To say that I had a sheltered childhood would be a serious understatement. It wasn’t because my parents were conservative religiophiles with a minimal entertainment threshold or who believed television a window to hell, it’s just that we lived in the middle nowhere. The real world stopped where the pavement ended for fear of not getting back out. Let me put it like this, I still have vivid memories of using out-houses because plumbing hadn’t made it this far and I didn’t have cable until college.
Growing up in this rural somewhat detached community led to an initial outlook on life that was a bit rudimentary. Particularly for me in the area of women. Through watching the females in our family, I grew up believing all women to be nurturing, sensitive, honorable, forthright, and genetically incapable of nasty behavior. In other words they’re infallible, perfect creatures whose angelic qualities were necessary to offset the chaos brought on by the human male.
As I prepared for college, with its abundance of dating opportunities, I had every expectation the girls I’d meet would possess those same characteristics. And even after I was cheated on by my first real love or when my waterbed was cut by a girl I wouldn’t go out with, I still refused to believe women had a dark side.
It’s been almost two decades since and in that time I’ve known and dated just about every conceivable make and model of woman. And through those experiences I’ve finally came to a realization that’s in contradiction to what I thought as a kid.
Women can be evil.
Not just evil but vindictive, jealous, petty, and mean-spirited are other fitting adjectives.
Admittedly some women are driven to these foul behaviors by the men in their life and the ensuing stupidity that comes as a result. But over the years, some of the most unpleasant behavior I’ve seen women dish out wasn’t leveled at boyfriends or husbands but reserved for the unlikeliest of targets – other women.
Females have a gene that apparently gives them the ability to see another female and within seconds know if she will like her or not, no interaction or words exchanged, just a glance and a conclusion. And should that stranger get the thumbs-down pretty soon what she’s wearing, her hairstyle, or her shoes become fair game. Now this stranger looks like a slut, is way to flirty, has on too much makeup, and those shoes don’t match her purse; all because she’s too skinny, has a great body, or is getting more attention. And if all else fails, she gets labeled ‘bitch’ by default.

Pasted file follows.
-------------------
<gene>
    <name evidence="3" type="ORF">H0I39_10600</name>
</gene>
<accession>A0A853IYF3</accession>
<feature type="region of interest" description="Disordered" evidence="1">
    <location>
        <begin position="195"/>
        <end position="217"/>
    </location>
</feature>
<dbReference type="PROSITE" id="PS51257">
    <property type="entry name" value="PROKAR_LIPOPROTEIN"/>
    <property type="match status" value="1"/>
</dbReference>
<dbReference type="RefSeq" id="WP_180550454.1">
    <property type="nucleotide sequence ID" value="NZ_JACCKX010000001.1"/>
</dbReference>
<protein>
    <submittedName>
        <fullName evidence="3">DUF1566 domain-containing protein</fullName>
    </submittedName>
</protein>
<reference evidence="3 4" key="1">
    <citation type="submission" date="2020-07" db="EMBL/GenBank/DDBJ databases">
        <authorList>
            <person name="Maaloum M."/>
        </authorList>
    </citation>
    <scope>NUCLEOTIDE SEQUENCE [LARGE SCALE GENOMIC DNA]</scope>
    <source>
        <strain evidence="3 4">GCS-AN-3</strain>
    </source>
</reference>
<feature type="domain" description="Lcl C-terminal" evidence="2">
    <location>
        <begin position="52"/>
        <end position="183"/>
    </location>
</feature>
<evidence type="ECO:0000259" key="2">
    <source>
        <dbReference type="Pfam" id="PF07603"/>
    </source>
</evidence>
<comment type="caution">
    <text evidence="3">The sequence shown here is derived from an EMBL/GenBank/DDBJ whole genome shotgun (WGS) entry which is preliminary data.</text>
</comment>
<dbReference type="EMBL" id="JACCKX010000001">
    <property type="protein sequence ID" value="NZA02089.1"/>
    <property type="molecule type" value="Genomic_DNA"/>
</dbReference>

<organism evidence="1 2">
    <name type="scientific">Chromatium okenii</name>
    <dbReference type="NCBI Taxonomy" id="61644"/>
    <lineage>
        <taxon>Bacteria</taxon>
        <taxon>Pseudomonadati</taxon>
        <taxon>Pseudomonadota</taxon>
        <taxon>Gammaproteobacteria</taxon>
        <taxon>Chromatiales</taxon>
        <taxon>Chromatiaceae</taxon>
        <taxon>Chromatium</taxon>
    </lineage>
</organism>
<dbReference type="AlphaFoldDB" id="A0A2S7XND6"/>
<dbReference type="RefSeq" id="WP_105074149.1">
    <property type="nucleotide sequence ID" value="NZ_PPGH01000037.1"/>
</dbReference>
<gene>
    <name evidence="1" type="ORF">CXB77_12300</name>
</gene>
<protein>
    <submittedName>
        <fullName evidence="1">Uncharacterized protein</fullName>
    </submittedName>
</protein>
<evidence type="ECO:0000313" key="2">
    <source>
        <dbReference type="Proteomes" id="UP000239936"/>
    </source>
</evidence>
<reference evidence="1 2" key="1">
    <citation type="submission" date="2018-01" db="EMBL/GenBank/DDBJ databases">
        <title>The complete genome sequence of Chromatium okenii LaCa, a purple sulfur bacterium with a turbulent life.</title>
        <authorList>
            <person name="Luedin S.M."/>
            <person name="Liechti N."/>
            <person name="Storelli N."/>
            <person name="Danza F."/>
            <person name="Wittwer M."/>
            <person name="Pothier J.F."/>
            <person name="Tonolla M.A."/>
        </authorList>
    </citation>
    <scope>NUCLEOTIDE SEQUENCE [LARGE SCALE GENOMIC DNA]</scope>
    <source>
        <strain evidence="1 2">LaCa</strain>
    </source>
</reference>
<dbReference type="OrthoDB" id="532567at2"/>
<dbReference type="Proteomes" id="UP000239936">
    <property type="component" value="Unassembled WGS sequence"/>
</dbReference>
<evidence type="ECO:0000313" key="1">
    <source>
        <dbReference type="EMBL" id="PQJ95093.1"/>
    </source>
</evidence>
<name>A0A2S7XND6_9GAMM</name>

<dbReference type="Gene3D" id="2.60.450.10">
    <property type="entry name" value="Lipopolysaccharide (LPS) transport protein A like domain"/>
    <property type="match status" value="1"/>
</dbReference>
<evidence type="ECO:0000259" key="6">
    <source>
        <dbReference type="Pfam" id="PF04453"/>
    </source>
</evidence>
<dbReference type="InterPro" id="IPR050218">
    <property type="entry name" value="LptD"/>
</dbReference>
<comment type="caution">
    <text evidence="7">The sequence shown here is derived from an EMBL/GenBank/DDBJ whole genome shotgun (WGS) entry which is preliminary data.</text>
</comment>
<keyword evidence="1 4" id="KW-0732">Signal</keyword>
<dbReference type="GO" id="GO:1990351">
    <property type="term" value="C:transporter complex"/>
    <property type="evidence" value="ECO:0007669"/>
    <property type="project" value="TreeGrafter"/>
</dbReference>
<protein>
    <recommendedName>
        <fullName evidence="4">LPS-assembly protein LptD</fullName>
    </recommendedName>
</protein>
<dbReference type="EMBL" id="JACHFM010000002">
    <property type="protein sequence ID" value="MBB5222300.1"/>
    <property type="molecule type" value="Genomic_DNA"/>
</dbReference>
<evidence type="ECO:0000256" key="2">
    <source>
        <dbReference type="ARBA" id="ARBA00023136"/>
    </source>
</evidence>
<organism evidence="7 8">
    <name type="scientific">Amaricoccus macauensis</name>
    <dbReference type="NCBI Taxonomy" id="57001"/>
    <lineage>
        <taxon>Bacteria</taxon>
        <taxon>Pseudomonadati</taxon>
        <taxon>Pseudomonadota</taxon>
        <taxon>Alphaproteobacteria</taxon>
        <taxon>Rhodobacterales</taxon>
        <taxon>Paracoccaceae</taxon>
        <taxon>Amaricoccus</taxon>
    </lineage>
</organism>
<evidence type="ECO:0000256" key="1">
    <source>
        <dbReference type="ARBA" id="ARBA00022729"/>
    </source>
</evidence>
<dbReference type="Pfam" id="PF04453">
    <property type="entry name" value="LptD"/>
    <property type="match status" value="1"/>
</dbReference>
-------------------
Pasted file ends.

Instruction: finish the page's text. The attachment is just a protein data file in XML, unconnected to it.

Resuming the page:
But this isn’t just with strangers, best girl friends can go fist-to-cuff over the slightest indifference calling each other every name in the book (those a guy would be drawn and quartered for) and three days later act as if none of it ever happened. Chalking it all up to ‘her time of the month’ over laughs and apple martinis.
It’s well documented that men abide by an unspoken hierarchical system. Anytime two or more men are in the same room, each is trying to see where they rank on this scale, their job, the arm-candy, car, even their watch can factor into the formula. It’s a vile little game I thought only the male gender played, I now understand I was wrong.
Women have their own ranking system that isn’t much different from their male counterparts but with a twist. Unlike the men who usually acknowledge one guy is higher up the food chain and leave it at that, women may concede but it’s going to come with a condition.
“She has that big beautiful house, but has no sex life”
“She’s gorgeous, but it’s easy to look like that if you can get Botox all the time”
“She has a great job, but never spends time with her kids”
“I’d have a body like that to if I could go to the gym everyday”
Some might snap back, “I’m not like that!” Are you sure? You’ve never made a negative judgment call about a woman simply because of her model looks, 6-figure job, tight physique, or those $1300 Jimmy Choo shoes all of which you wish you had?
When I asked the Queen, (who admitted she’s been there) she felt and I tend to believe that in an attempt to feel better about herself a woman will defend her own inadequacies by directing criticism towards the person(s) who reminds her of what she’s lacking. That by raining on Cinderella’s parade, it will somehow make her own day a little brighter.
But here is the kicker; I don’t think this is a quality passed down from generation to generation. My grandmothers and mother certainly weren’t like this and chances are yours didn’t have this proclivity either. Which means it’s a learned habit that’s spiritual suicide – plus it’s really unattractive.
So I ask you dear reader, is the Queen’s right? And if not where is it coming from and more importantly why does it happen? As the modern woman climbs higher up the corporate ladder making her own way in the world is she conversely contracting those same nasty symptoms that are a side-effect? If so, is this behavior then a form of cheap therapy for dealing with them?